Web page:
Yes.

Before I end this and go cut something big into smaler pieces. I wanted to answer the burning question you must have right now. The answer is yes. Yes you absolutely can. I don’t care if you’ve never built shit before. You can learn with your kids. You can go to a public workshop.  Hell you’re always welcome to swing by our place. Just do it – whatever it takes.

But what you absolutely cannot do is to just allow your children to adopt your fears and your limitations. Because if you’re not careful, they probably will.


About Upverter

Did I mention that Upverter makes it easier to design and build real things. Tomorrow’s pocket platforms and the most revolutionary hardware yet to be conceived is being designed in Upverter right now. Once your kids move past the tearing stuff apart, Upverter might be able to help them start putting stuff back together.

Why You Suck At Changing The World; Try Hardware

Unless you’ve been living under a rock for the past decade you’ve probably noticed that gadgets matter.

Again.

Finally.

RIM is failing [gaurdian], Apple is killing it [mashable], Square is the hottest company in SF [quora], Samsung is quietly taking over the world [cnet], and HTC is making lawyers giggle all the way to the bank [ars]. Hell, writing software for smaller, slower, drop-able, and heterogeneous hand-held devices is now an industry [tg].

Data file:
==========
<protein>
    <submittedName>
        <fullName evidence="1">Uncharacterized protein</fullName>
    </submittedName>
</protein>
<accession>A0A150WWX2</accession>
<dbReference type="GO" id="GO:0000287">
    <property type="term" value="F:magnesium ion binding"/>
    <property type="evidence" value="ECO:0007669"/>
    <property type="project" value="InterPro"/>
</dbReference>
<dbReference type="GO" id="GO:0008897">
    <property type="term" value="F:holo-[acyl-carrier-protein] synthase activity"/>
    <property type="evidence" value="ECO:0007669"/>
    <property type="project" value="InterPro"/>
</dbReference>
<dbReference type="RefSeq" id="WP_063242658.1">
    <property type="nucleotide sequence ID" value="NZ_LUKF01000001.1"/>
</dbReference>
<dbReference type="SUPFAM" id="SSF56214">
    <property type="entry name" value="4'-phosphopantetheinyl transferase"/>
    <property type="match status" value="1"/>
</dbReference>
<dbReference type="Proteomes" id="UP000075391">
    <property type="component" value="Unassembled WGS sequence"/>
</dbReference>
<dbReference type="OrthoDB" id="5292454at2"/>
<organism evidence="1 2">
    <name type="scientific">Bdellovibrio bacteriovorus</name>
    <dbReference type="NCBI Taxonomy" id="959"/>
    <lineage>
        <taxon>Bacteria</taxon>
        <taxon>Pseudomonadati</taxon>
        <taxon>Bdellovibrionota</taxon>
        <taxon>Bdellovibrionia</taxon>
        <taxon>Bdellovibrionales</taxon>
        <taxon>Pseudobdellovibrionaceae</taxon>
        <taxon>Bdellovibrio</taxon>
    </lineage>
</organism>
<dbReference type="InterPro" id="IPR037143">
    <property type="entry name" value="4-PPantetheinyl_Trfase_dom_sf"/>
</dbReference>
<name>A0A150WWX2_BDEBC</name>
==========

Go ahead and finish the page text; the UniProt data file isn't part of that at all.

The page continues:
But, I’ve got news for you; if someone hadn’t figured out how to build them, no one would have an iPhone, or a Droid or even a Blackberry. Fact is, no one would have a refrigerator or a toilet either if someone hadn’t figured out how to make those damn things work – but that’s a point for a different post.

As with most things there are the things the smart people do and the things the incomprehensible masses do. I break it down like this:

  • The plebs write the other million apps I will never use